Anyway–that’s all I’ve got for you for now. If you have any questions on anything, I’m happy to answer them. I’ll let you know how the trip goes when I get back in July. The biggest questions I still have are how hot it’ll be, and how crowded it will get. It’s been a loooong time since I went to Orlando in summer. I’m hoping all my planning lets me avoid the worst of things, but you never know.

Wish me luck!


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Dealing with Disney at Busy Times

There are all sorts of sites out there that will tell you when to visit Disney World. What time of the year the park is least crowded. And that’s all fine and good if you have little kids who can miss a week of school and no one cares, but once your kids start getting older and school actually matters, much of that goes out the window. You’re locked into the same time periods everyone else in the country is stuck with: Thanksgiving, Christmas, spring break, summer vacation.

Sometimes you just have to go at a busy time if you’re going to be able to go at all.

I’ve just come back from a Disney trip that was by far the most crowded I’ve seen the park. I’ve been at spring break before. Magic Kingdom last Wednesday evening was pretty insane, for example. The park was just overflowing with people. Lines were 2 hours plus on the popular rides. Busy busy busy. And that was par for the course the whole time I was at Disney last week.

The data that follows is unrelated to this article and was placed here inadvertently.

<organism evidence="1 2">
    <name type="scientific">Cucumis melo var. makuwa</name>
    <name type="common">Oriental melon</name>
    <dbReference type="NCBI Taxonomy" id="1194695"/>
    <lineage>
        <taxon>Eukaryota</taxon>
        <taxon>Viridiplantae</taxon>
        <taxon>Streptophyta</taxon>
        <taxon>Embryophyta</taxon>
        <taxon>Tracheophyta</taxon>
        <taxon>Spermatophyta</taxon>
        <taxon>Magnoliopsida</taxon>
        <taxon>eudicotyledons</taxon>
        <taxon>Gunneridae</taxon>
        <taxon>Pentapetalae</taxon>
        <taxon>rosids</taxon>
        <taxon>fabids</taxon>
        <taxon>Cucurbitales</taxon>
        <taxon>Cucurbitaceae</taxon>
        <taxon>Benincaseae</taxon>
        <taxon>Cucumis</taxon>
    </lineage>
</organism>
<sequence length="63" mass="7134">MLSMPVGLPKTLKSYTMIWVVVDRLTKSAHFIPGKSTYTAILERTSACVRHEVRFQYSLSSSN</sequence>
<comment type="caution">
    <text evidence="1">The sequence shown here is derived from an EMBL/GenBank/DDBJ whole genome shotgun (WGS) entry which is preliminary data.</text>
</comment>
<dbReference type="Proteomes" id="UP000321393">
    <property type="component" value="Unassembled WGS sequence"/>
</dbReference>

I looked at all those poor people, jammed in line as they went from one wait to the next, and I just felt bad for them. Not bad enough that I got into line with them, of course, but bad that they just must have thought that was the only way to do Disney.

The longest line I was in all trip? 25 minutes for Pirates of the Caribbean. And the only reason I waited in line all that time was that I’d just eaten Thanksgiving dinner, and I wanted to just sit around and chat for a while instead of doing something that would upset my already stretched stomach.

I wasn’t sure if my planning would pay off this time. I used Ridemax again, and I was disappointed that the interface hadn’t been updated in three years since I used it last. Maybe it wasn’t the way to go anymore. Touringplans was a new site I’d heard a lot about. Had I made a mistake?